Return on Information: A Standard Model for Assessing Institutional Return on Electronic Health Records

By Julia Adler-Milstein, Gregory Daniel, Claudia Grossmann, Chad Mulvany, Rachel Nelson, Eric Pan, Valerie Rohrbach, Jonathan Perlin
January 6, 2014 | Discussion Paper

The Institute of Medicine (IOM) defines a learning health system as a system that has the capacity to both apply and generate reliable scientific evidence in the delivery of care (IOM, 2007). Although it may seem obvious that both the demands for higher reliability and higher-value health care require robust electronic health records (EHRs), information exchange, and deep analytic capabilities, it remains difficult to measure the return on investment (ROI) in information systems. The lack of a standard model for ascribing the costs of implementing or the benefits of using EHRs and related technology makes comparisons across different institutional experiences, different implementation approaches, and different technologies difficult. Moreover, the absence of a format for a standard business case for information investment may add to the hesitation for investment in information systems and thwart progress in creating the reliable digital foundation needed for a continuously learning health system.

A standard model for ascribing costs and benefits would need to specify what constitutes the entity investing (i.e., what are defined as the organization’s boundaries), what constitutes the information system, what constitutes infrastructure that should or should not be included in a model, and what differentiates the information system from related technologies. Similarly, a standard model would specify not only how costs or benefits might be attributed to use of the information system, but also how these costs and benefits should be handled in a financial model. While a number of thoughtful analyses of costs and benefits of electronic health records have been published, each one has used different and, consequently, incomparable methods (Adler-Milstein et al., 2013; DesRoches et al., 2013; Fleming et al., 2011; Hillestad et al., 2005; Kaushal et al., 2006; Walker et al., 2005; Wang et al., 2003). Thus, the goal of this paper and the associated model is to provide a clear framework and propose a standard model for evaluating institutional investment in EHRs and related technologies to enable inter-organizational comparisons, help identify best-in-class implementation approaches, and prioritize process redesign endeavors. Given the institutional focus of this model, it is likely to be primarily useful to hospitals and health systems, rather than unaffiliated ambulatory care offices.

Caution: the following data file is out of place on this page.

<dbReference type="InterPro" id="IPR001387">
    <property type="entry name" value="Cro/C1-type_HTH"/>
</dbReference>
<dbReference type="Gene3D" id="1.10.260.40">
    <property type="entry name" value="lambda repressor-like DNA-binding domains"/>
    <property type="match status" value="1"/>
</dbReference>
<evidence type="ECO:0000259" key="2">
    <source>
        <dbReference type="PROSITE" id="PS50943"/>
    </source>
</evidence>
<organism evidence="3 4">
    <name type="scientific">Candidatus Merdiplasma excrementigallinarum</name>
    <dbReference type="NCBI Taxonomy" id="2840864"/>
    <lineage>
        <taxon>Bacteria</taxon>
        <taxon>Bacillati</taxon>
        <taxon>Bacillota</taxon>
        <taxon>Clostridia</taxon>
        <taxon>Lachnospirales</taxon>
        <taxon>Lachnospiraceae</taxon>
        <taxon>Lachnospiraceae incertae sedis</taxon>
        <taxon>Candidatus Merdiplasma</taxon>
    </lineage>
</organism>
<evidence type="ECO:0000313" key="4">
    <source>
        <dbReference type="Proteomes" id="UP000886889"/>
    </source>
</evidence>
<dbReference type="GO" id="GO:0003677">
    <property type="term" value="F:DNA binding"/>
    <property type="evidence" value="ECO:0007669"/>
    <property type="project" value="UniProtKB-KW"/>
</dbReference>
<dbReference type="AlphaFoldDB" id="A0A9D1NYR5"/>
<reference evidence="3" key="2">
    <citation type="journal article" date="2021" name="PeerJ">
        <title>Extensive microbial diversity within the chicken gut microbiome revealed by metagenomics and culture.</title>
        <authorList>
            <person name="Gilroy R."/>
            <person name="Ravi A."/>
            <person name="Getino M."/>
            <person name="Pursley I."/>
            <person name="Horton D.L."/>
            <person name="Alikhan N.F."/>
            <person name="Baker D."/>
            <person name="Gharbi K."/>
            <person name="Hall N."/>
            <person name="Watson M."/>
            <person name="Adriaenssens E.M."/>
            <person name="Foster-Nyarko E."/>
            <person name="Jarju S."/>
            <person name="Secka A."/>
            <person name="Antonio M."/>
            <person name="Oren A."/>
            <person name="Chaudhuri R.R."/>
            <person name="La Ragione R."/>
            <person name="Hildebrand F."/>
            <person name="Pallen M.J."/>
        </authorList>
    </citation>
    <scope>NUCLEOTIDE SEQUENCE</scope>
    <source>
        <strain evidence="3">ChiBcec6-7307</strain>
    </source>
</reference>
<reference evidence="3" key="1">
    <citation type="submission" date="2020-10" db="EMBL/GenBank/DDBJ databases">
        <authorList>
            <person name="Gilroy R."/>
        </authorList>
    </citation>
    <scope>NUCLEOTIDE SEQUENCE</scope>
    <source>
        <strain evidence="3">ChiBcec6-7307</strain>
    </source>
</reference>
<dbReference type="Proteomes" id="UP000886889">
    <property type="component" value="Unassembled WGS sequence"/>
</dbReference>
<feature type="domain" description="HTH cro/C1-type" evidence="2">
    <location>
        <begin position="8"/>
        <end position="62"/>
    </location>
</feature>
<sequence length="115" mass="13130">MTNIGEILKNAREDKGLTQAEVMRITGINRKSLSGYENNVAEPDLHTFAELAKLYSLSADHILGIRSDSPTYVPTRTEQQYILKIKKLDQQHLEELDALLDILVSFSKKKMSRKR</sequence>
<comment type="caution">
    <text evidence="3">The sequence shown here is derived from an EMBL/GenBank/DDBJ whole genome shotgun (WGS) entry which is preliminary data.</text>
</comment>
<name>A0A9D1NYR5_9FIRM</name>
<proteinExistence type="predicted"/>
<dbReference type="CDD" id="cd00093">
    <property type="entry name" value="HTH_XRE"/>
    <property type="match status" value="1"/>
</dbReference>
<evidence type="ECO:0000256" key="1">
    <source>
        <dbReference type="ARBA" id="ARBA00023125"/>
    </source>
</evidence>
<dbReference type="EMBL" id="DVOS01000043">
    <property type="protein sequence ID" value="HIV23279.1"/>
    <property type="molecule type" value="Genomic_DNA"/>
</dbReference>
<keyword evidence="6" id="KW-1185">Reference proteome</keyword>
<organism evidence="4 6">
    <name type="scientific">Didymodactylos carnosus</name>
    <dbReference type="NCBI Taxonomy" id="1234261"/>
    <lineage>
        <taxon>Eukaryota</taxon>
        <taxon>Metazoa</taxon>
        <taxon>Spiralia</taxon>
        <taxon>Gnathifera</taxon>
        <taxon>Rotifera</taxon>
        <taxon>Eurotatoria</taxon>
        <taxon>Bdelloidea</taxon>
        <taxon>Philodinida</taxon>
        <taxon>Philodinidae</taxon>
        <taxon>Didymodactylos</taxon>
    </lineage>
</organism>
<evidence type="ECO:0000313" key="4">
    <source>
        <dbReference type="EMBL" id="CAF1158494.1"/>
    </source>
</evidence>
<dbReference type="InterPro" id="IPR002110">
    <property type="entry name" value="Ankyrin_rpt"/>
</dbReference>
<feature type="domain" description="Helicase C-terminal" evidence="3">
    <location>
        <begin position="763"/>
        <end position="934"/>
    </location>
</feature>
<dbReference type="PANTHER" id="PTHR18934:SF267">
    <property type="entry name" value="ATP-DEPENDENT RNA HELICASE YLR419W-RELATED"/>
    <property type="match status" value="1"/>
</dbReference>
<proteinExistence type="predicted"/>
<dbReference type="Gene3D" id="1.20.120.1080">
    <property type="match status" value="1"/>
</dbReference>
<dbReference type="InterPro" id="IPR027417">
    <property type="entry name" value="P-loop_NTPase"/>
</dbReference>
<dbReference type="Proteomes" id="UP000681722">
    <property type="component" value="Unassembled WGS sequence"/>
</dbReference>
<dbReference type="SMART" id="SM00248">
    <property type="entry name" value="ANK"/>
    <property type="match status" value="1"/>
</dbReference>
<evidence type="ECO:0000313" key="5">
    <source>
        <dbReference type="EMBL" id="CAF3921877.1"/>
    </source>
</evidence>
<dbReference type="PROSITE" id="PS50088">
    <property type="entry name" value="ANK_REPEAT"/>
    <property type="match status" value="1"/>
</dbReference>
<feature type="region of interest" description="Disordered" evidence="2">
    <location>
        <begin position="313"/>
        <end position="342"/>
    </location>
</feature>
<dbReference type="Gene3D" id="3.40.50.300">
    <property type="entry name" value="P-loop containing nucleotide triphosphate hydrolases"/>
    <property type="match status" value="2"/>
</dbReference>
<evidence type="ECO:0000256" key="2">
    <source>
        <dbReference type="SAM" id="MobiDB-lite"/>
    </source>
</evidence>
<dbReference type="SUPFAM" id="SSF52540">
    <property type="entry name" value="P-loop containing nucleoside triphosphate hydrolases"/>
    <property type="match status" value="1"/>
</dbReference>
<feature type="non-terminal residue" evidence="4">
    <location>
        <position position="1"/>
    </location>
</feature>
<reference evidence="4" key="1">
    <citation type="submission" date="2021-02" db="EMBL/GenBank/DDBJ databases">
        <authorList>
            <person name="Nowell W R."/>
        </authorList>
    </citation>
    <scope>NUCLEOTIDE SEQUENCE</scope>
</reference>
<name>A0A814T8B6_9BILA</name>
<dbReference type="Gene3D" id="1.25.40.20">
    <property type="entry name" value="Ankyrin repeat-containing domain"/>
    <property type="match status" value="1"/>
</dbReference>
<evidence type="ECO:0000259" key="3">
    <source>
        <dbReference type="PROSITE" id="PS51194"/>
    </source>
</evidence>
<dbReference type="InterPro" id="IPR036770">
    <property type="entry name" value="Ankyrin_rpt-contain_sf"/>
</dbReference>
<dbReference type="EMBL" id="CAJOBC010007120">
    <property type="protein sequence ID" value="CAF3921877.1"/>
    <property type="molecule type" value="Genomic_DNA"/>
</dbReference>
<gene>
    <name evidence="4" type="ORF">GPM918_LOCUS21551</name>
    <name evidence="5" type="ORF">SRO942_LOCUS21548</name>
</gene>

The authors are individual participants from the Digital Learning Collaborative of the IOM Roundtable on Value & Science-Driven Health Care. The collaborative seeks to accelerate progress toward the digital infrastructure necessary to achieve the roundtable’s goal of continuous learning, improvement, and innovation in health and health care. We have also collaborated with health system leaders and colleagues from health care finance, economics, and information to identify proposed elements for a model to quantify and analyze the ROI from implementing electronic health technology. The collaborative is inclusive—without walls—and its participants include clinicians, patients, researchers, software developers, and health care financial experts.

Why a Common Value Realization Framework is Essential

Robust health information technology (IT) infrastructure and health information exchange (HIE) are essential to achieve the vision of a learning health system. Achieving such a vision is a multifaceted challenge that calls for comprehensive implementation and effective use of interoperable health IT by a continually engaged research and data analytics infrastructure that generates actionable evidence to inform future care. Such a system, coupled with the business and care delivery process re-engineering that it enables, is expected to return value to all stakeholders, but the cost of implementing the necessary changes, such as interoperable EHRs and transforming practices, is carried primarily by health care providers.

Providers (individual and organizational) must weigh whether and when to invest their limited resources in health IT rather than other infrastructure and process improvements that would also return value to their patient-care missions. Currently, it is difficult to demonstrate the provider’s business case for health IT investment because a commonly accepted framework is lacking for identifying and quantifying costs and benefits that is suitable for use across provider types and reimbursement models. A generally accepted, standardized but flexible analytic framework for calculating the provider’s ROI from interoperable health IT and HIE can support strategic investment decisions, such as timing and product selection. With widespread use, a generally accepted business case framework will enable benchmarking across similarly situated providers to identify best practices in health IT selection, implementation, and use, and thus dispel concerns raised by negative anecdotes.